Mexico’s Interoceanic Corridor aims to rival the Panama Canal

class=”MuiTypography-root-142 MuiTypography-h1-147″>Mexico’s Interoceanic Corridor aims to rival the Panama Canal

​​​​​​​Mexico is hard at work on a huge development project that the country’s president hopes will rival the Panama Canal. It won’t be another waterway, but when it’s finished, the Interoceanic Corridor will connect ports on the Atlantic and Pacific coasts of Mexico in numerous ways. President Andres Manuel López Obrador is looking to the US for support on the project. But Indigenous communities are fighting the decision. 

The WorldMarch 24, 2023 · 4:00 PM EDT

Wind generators near the Indigenous town of Juchitán de Zaragoza in Mexico.

Mike Fox/The World

US Climate envoy John Kerry was welcomed in Mexico this week, with an official ceremony honoring the birth of Mexico’s first Indigenous president, Benito Juárez, 217 years ago.

“Today, we celebrate leadership. We celebrate the beginning of Independence for Mexico. And we celebrate together, Estados Unidos, Mexico. Para siempre,” Kerry said. “US-Mexico forever.”

Wind farms around the town of Juchitán de Zaragoza in Mexico, which is in the middle of the Interoceanic Corridor.


Mike Fox/The World

But there was another reason Kerry was visiting the Mexican state of Oaxaca. This is the location of the new Interoceanic Corridor. It’s the signature project of President Andrés Manuel López Obrador. With a price tag of at least $1 billion, this ambitious effort includes modernizing ports and airports, building 200 miles of new railways and highways and an oil pipeline and a fiber-optic network, plus 10 industrial parks.

López Obrador is hoping to attract US investment, especially for new wind farms in Oaxaca.

Kerry this week signaled that the Biden administration is on board, and willing to invest in more than 10 wind and solar farms. But there’s a problem.

A wind generator near the town of Juchitán de Zaragoza, Mexico, which is along the Interoceanic Corridor, a signature project of President Andrés Manuel López Obrador.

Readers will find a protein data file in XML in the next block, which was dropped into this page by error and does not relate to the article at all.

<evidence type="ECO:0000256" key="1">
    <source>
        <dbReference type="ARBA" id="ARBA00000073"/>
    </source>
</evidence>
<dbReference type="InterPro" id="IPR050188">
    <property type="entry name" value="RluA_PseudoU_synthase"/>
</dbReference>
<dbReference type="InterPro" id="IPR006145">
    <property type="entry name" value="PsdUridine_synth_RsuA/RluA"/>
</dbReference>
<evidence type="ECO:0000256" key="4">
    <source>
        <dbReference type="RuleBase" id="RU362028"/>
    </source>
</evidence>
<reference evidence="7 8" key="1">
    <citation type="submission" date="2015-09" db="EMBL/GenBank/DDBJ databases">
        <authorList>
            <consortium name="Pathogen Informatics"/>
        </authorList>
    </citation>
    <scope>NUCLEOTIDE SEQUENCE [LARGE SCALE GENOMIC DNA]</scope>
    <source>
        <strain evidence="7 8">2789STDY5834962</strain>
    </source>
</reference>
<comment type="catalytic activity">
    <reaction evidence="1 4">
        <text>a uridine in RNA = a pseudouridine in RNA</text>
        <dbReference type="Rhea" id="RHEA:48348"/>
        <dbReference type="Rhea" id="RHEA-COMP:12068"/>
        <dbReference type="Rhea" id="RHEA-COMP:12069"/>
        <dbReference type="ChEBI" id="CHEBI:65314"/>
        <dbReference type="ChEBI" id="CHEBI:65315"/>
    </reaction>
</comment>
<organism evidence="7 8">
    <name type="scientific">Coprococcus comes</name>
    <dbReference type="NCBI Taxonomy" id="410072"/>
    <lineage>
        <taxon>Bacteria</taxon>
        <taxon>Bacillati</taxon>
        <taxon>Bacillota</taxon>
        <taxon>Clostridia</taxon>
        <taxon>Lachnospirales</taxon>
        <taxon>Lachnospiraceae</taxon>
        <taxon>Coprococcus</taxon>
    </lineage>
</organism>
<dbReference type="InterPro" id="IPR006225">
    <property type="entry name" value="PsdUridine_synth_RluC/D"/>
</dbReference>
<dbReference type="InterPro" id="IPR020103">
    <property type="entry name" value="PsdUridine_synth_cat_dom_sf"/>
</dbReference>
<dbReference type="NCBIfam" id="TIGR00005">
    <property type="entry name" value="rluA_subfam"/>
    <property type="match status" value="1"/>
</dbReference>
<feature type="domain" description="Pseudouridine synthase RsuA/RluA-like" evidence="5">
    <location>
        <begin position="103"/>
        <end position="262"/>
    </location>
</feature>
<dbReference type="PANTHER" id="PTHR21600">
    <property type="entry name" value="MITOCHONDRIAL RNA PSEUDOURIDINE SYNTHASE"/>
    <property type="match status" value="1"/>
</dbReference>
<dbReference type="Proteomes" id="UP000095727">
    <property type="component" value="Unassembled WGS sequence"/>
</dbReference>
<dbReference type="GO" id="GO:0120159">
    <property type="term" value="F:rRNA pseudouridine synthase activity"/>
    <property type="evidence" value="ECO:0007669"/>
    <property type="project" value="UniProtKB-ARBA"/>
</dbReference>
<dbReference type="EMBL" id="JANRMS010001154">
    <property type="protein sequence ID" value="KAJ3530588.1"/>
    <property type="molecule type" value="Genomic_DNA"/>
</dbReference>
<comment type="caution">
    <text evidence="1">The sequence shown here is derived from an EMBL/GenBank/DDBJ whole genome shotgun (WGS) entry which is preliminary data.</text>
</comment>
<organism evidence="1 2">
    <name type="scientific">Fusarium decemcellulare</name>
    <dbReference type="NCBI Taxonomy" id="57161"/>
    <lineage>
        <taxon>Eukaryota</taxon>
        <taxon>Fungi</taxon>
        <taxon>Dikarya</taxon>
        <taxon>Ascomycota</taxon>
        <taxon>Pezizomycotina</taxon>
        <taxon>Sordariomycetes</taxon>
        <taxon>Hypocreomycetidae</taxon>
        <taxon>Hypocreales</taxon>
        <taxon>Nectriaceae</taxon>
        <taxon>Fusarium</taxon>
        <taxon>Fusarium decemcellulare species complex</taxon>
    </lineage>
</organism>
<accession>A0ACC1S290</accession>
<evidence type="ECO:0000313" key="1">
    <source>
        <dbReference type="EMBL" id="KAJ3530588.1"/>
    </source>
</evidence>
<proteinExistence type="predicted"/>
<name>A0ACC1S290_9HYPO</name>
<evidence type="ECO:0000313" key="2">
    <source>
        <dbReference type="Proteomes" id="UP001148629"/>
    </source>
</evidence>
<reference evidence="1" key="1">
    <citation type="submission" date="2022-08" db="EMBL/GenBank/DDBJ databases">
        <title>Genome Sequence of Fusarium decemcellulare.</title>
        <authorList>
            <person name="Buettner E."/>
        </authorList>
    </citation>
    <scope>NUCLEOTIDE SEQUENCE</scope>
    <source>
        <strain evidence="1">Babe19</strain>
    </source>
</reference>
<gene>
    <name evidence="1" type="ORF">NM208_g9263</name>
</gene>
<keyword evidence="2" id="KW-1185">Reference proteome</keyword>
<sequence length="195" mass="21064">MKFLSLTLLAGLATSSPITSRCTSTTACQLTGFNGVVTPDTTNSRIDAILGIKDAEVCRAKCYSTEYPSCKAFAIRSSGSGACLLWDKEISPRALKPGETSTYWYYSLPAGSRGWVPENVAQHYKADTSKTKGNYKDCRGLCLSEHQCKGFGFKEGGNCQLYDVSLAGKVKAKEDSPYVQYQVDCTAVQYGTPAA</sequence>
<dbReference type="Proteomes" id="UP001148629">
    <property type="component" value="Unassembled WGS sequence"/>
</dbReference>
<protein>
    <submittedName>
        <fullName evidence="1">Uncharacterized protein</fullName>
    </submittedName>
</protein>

Mike Fox/The World

Local residents say the wind farms already established in Oaxaca by foreign companies have disrespected communal land rights; and failed to benefit the local community; and polluted the environment.

And Indigenous groups are not happy about López Obrador's interoceanic development project. One group of residents blocked a major highway in the region just ahead of Kerry's visit. Others marched on the capital of Oaxaca and occupied the main plaza on Monday.

“We won’t let you remove us from our lands and violate our rights,” said an Indigenous leader in a video shared on social media. In the video, he stands with a group of protesters in front of a rail line that should be under construction. But they've been blocking it now for nearly a month.

Carlos Beas Torres is a leader of UCIZONI — the Union of Indigenous Communities of the Northern Isthmus — which is battling the development project.

“The Mexican government is imposing this project on Indigenous territories. The population was not consulted,” Beas Torres said. “They are removing people from their land.”

Mototaxis driving through the streets of the Indigenous town of Juchitán de Zaragoza, Mexico, that sits along the Interoceanic Corridor development project.


Mike Fox/The World

He said that he himself is being threatened. This week, a letter signed by dozens of Mexican groups demanded that federal and state authorities stop harassing Beas Torres and his Indigenous organization.

“This megaproject is looking to completely transform our region and our culture,” Beas Torres said. “We’re farmers and fishermen. This project is about industry. It will change our way of life.”

But officials say the project is a win-win. Oaxacan Gov. Salomón Jara Cruz said earlier this month that the Interoceanic Corridor would transform Oaxaca. “We will be a geopolitical and strategic point for global commerce.”

Martín Esteva Martínez drives a mototaxi in the Indigenous town of Juchitán de Zaragoza, Mexico.


Mike Fox/The World

Experts say the corridor could eventually ship 1.4 million containers a year and create hundreds of thousands of new jobs.

President López Obrador said he’s going to encourage foreign companies to set up in the region. He said there will be state subsidies and plenty of jobs.

The Indigenous town of Juchitán de Zaragoza is along the development corridor. Martín Esteva Martínez drives a mototaxi here. But he’s also in his final years of a degree in electrical engineering. He’s concerned about what this huge development project could mean for the region’s Indigenous culture.

But he also said it could be positive for Oaxaca: “Many new companies are going to come here. So, that would be an opportunity.”

There’s still a long way to go, though, and economists like Juan Carlos Moreno-Brid at the University of Mexico question the plan’s true viability.

"The reality is that up until now, we haven’t seen one investment project from a private firm, beyond the infrastructure that the government has been building. No plant or company has yet to commit to the project,” he said.

“We’ll see what happens in the future, but currently there are many uncertainties.”

Meanwhile, Indigenous communities have promised to continue to fight.

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